Parenting throughout history could be weird, and downright dangerous: author
For most of history, parents just did not parent, says Jennifer Traig
If you ever worry about being a good parent, one writer says you should take comfort in the fact that for most of history, parents simply did not parent.
"The verb is only about 45 years old — it came about in the 70s," said Jennifer Traig, a memoirist and author of Act Natural: A Cultural History of Misadventures in Parenting.
"Before that, they reared their children, but mostly they left that in fact to other people — to staff, to older siblings, to other relatives," she told The Current's Anna Maria Tremonti.
"A parent's job was to have the kids, not necessarily to raise them."
Traig gave Tremonti the lowdown on the history of parenting. Here are some of the weird — and downright dangerous — parenting practices they discussed.
Girls posing as wet nurses
In 18th-century Europe, it was common to send your infant child to the country, to live with a wet nurse, who would breastfeed and care for the child for money.
The practice was particularly common in France, Traig said, where one year 17,000 of the 21,000 babies in Paris were sent off to wet nurses. Only 700 newborns were nursed by their own mothers that year, she said.
It wasn't just done by the rich, Traig explained, but added that "the poorer you were, the farther out in the country your kids went."
"So wet nurses also sent their kids out to even poorer wet nurses, because a lot of families preferred that just one nurse take care of the child, and not nurse her own children."
Sometimes, prepubescent girls would pose as wet nurses and feed babies a mix of flour and water, said Traig.
Some babies didn't survive.
Babies swaddled 'like mummies'
People once believed that babies wouldn't be able to "assume human form" unless it was forcibly imposed upon them, Traig said.
To achieve that in medieval times, "children were swaddled from head to toe like mummies," she told Tremonti.
"The idea [was] that this would make their limbs grow into human limbs, and their trunk stay a human trunk."
It could take up to two hours to swaddle them, which meant the children were rarely changed, and "stewed in their own filth pretty much all day," she said.
The swaddling was also intended to prevent young children from exploring and getting into things they shouldn't, allowing the parents to continue about their business knowing the child was immobilized.
"A lot of children died when they were bundled into a cradle and then nosed into a fire by the livestock that passed in and out of the house," Traig said.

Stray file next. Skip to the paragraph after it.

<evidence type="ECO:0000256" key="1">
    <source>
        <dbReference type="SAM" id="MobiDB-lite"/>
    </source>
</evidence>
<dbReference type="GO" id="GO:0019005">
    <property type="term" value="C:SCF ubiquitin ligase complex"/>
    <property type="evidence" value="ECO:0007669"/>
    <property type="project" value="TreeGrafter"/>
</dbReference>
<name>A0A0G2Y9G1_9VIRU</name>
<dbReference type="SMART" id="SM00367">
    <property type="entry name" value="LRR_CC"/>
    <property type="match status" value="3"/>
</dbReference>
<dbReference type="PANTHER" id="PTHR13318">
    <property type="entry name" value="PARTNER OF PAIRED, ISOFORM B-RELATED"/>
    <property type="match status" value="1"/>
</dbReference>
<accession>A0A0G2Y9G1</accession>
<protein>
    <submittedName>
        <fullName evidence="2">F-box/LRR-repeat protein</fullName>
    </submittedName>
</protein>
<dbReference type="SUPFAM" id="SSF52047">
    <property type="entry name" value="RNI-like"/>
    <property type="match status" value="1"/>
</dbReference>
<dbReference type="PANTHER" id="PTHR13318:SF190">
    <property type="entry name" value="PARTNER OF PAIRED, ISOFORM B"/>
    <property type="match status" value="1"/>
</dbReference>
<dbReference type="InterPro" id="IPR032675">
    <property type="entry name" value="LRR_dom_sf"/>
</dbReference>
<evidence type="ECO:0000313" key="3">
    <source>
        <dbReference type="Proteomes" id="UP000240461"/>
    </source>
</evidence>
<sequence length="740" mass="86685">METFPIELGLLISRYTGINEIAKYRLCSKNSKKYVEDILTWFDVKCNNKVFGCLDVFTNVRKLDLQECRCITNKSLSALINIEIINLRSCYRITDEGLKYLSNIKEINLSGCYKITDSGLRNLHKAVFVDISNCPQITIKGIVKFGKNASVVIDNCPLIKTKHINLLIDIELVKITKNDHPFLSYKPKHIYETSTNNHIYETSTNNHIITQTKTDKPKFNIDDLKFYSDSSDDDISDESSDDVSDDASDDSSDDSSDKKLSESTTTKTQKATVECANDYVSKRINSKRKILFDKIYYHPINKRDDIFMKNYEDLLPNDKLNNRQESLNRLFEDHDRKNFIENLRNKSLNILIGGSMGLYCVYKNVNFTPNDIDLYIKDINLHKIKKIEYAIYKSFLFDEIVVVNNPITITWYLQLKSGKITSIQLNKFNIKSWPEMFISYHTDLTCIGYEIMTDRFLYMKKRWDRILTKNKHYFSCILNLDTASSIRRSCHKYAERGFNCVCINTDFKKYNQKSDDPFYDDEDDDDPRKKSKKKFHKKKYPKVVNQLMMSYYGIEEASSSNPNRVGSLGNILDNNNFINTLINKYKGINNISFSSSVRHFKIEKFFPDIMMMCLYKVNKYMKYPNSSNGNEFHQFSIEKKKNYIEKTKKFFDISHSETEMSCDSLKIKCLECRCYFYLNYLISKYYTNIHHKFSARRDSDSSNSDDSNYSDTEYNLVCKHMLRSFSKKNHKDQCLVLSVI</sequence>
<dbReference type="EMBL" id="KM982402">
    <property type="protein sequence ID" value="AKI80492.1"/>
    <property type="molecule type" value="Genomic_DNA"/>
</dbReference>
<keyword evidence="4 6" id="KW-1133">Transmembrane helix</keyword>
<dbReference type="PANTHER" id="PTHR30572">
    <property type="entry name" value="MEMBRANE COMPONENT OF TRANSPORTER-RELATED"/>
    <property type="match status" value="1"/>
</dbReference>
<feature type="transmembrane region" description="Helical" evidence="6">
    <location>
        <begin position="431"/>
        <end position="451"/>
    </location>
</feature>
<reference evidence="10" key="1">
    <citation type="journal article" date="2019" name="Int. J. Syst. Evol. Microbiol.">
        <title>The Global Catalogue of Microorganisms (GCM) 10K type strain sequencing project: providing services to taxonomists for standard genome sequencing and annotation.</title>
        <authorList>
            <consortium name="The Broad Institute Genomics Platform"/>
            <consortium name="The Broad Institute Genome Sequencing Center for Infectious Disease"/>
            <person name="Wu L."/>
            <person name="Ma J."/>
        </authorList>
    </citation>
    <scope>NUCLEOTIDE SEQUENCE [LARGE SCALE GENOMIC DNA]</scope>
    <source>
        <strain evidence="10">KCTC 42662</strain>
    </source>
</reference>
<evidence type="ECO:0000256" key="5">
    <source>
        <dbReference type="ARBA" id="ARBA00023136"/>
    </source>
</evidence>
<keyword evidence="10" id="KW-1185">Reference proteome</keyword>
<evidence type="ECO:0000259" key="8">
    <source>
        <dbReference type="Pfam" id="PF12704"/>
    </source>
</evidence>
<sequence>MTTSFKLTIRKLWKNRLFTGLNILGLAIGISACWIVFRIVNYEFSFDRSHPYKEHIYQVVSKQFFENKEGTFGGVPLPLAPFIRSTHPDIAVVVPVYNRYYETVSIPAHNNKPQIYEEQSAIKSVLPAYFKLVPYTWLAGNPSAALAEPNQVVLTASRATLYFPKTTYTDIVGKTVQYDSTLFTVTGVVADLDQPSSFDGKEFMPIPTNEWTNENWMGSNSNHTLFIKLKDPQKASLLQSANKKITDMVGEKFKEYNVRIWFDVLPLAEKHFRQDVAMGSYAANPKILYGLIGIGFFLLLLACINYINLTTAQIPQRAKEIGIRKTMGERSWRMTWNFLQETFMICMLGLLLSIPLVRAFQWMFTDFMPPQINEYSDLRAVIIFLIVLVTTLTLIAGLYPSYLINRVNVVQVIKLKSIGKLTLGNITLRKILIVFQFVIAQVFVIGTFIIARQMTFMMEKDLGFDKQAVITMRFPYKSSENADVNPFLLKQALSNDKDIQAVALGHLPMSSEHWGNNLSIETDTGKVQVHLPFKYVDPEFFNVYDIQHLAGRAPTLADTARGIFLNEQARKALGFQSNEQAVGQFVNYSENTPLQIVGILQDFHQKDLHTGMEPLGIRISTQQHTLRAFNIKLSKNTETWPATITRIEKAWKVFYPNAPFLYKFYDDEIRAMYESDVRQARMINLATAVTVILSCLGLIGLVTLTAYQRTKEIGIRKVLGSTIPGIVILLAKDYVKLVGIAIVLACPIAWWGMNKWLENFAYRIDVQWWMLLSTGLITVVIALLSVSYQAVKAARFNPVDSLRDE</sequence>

Until about the late medieval period, children had a 50 per cent chance of living to their 10th birthday, she said.
Abandoning babies to the animals
In ancient Rome, it's believed that families often abandoned children, Traig explained.
"It's just unthinkable to us now, but for them it really functioned as a form of family planning," she said.
If families couldn't take care of a baby, they would be left in a "designated area," where they could be adopted by other families, taken by slave traders — or sometimes eaten by animals.
Like the story of Romulus and Remus, "a lot of the founding myths of cities, including Rome, are about foundlings who are raised sometimes by animals, sometimes by peasants," she said.
My mother smoked while she was nursing me, you know, and we rolled around unbuckled, in a car full of cigarette smoke.- Jennifer Traig
What will future parents think of us?
Traig said that her own parents took wonderful care of her, but now that she's a mother of two herself, she looks back on parts of her childhood with disbelief.
"My mother smoked while she was nursing me, you know, and we rolled around unbuckled, in a car full of cigarette smoke," she said.
She feels sure that today's parents are doing things that will be shocking in decades to come — in particular our obsession with screens.
"A generation from now, people will not believe that we allowed our kids to use our phones all day, and that people had phones at the dinner table, and phones in the car.
"It'll be the cigarette smoke of our day."
Click 'listen' near the top of this page to hear the full conversation.
Written by Kirsten Fenn. Produced by Idella Sturino.
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